Allie, you mentioned that he is "grained" when you go ride, 5 times a week, but either I missed it or you didn't mention exactly what "grain" he's being fed...okay, never mind, you said a complete feed. You may not be able to control the nutrient level of the hay you get, but if you're buying his grain, you can control that and being fed the proper concentrate 5 days a week should be plenty to get his protein levels up to par. Next time you're out there, look at the nutrient percentage list on the back of your feed bag. With a horse like Ronan, who obviously needs more protein than some other horses, I'd want something that was at least 15% protein....though 18% would be better.
I am a huge advocate for feeding alfalfa to add clean, healthy protein to a horse's diet. Pellets or cubes might be your best option as I'm unsure how easy it is to get good alfalfa hay where you are (I know I can't afford what little bit of crappy alfalfa we've got around here right now).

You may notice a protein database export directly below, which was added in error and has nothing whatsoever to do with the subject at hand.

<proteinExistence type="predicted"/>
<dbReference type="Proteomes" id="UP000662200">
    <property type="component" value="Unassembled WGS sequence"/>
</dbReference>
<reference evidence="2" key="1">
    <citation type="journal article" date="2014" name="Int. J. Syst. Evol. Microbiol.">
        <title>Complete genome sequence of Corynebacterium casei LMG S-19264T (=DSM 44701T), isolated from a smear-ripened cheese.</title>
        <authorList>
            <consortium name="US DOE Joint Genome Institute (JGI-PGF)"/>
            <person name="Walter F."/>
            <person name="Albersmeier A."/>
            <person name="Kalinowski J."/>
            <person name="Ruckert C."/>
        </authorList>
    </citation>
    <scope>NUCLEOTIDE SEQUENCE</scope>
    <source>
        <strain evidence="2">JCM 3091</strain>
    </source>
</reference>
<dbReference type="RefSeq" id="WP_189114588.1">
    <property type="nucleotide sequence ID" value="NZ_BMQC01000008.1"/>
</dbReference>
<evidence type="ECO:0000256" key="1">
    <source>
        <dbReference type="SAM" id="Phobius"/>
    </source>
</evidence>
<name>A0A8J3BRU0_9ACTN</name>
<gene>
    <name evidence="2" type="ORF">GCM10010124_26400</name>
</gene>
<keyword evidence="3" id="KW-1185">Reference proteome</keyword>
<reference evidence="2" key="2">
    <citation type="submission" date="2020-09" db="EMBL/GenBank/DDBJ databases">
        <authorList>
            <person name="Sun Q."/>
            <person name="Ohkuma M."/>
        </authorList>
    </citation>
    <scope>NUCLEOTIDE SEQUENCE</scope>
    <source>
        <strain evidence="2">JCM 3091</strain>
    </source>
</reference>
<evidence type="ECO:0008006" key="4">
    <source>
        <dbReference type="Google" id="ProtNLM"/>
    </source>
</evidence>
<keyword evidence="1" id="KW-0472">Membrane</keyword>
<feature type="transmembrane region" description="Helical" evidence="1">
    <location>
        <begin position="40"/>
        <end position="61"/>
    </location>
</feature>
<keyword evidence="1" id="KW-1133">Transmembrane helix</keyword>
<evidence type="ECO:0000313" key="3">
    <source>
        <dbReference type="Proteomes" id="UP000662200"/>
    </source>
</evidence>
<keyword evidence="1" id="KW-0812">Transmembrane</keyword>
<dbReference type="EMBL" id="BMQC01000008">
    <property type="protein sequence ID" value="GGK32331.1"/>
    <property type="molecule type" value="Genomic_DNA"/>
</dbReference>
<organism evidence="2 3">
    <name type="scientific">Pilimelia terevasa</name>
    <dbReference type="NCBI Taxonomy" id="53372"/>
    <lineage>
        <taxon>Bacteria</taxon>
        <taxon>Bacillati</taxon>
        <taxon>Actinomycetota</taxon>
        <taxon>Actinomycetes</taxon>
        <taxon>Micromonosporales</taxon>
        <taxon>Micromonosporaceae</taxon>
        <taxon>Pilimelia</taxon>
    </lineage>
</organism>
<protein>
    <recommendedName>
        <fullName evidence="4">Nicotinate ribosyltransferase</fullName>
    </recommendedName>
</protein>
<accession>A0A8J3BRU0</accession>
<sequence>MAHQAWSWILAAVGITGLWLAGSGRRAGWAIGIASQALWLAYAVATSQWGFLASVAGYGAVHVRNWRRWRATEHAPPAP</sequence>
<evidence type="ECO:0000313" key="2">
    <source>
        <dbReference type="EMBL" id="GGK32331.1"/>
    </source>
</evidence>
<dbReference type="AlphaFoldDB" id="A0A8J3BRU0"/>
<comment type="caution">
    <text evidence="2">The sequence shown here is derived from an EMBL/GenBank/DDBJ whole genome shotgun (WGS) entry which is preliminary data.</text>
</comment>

Something else you might think about doing if the alfalfa pellets/cubes are too expensive or hard to get is getting a lower protein cattle range cube
(make sure of which one you get because cattle feeds can run up to like 40%, which is way
too much for horses). The ones that we get are 20% protein, so I feed them sparingly, mostly as treats, but they are cheap and potent and would safely bring his protein level up when mixed with lower protein feed like hay. Talyn has been reluctant to eat alfalfa, so I've been feeding her about half a pound per day along with her 8-10% protein grass hay to make sure she's getting enough protein to grow properly.
However, I also suggest you have a full workup done by a vet just to ensure that there isn't some underlying cause that needs to be fixed first.